The basic problem is that demand is ever increasing while supply remains finite. In addition, supply is becoming harder to predict as climate change shifts rainfall patterns. Without major improvements in water efficiency, global demand could exceed supplies by 40 percent over the next 15 years.
To assess how climate change will affect water supply, the authors modeled water runoff in 235 river basins under different conditions and emission scenarios. They then compared those changes to current conditions to identify the most vulnerable regions. For example, Colombia is expected to see a considerable decline in runoff, but the current level of rainfall is already so high, the risks are considered minimal. For arid countries like Iraq, the same decline could have much more severe consequences.
A broad belt stretching from West Africa through the Middle East and South Asia to Japan encompasses the most vulnerable countries. Many of these countries’ river basins, home to 60 percent of the world’s population, already exist in a “state of near-permanent water stress.”
Supply and Demand
To narrow the gap between supply and demand, the World Bank recommends expanding supply, such as by building more physical infrastructure, like dams. But it also cautions that without corresponding efforts to manage use, demand tends to increase at the same rate, leading to little change in water dependence. (Indeed, though the bank is primarily focused on infrastructure and economic policy, others have noted the importance of social change to improving water security and climate adaptation.)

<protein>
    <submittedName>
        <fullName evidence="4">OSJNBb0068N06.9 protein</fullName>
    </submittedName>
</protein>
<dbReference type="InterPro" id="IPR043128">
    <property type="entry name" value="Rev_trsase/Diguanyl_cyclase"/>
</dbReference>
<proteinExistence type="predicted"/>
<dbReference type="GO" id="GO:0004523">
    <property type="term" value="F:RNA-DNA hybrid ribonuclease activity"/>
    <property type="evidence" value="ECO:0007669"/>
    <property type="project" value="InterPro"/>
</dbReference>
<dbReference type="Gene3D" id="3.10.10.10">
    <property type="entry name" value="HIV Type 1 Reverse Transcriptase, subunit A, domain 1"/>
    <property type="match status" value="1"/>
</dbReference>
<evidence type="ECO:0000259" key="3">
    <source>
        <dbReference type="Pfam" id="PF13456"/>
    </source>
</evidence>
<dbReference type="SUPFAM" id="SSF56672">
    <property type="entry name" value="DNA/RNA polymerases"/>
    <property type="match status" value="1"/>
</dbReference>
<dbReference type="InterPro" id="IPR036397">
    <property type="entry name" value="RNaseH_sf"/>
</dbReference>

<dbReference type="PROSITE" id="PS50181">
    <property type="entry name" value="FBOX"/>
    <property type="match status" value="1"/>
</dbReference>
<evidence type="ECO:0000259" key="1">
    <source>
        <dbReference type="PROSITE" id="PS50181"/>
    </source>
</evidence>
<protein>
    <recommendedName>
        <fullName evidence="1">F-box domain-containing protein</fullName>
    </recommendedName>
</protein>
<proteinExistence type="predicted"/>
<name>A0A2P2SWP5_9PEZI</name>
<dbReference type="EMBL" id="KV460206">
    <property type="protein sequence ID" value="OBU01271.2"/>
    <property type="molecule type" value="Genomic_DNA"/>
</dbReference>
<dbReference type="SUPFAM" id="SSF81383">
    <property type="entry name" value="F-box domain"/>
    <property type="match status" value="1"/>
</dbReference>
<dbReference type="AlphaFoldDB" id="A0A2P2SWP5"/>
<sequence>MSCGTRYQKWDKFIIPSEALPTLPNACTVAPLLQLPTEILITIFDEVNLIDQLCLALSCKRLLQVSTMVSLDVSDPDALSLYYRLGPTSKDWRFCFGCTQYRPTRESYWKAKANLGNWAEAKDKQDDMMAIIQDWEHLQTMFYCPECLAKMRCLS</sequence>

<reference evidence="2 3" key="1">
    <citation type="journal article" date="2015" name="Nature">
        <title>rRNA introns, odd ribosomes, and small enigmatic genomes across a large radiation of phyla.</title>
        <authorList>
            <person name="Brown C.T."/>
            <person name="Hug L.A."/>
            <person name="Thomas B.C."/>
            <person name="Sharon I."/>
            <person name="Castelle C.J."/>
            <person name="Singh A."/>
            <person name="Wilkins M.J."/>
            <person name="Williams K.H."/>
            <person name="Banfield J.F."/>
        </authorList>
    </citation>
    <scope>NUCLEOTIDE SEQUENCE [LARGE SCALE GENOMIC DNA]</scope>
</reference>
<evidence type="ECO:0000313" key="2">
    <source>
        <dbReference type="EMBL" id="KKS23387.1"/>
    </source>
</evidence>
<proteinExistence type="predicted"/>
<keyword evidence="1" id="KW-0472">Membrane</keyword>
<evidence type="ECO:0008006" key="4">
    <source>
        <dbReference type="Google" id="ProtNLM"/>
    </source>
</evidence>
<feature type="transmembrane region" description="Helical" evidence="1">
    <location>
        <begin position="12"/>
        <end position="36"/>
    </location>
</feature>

Governments have several options to address the demand side. There are top-down planning and regulatory schemes, and bottom-up pricing and permitting changes. In areas of scarcity, groundwater withdrawals should be monitored and managed to increase performance and avoid pumping aquifers dry. The authors also recommend making it easier to import food in countries that have “no comparative advantage in food production where water resources are being degraded in the attempt to force increases in food supply.”
Market-based solutions, such as changing pricing and incentive structures, are also a part of the answer, according to the World Bank. The report says water pricing is commonly misunderstood. Where water is free or extremely cheap, poor people tend to be worse off and inefficiency and environmental degradation increase.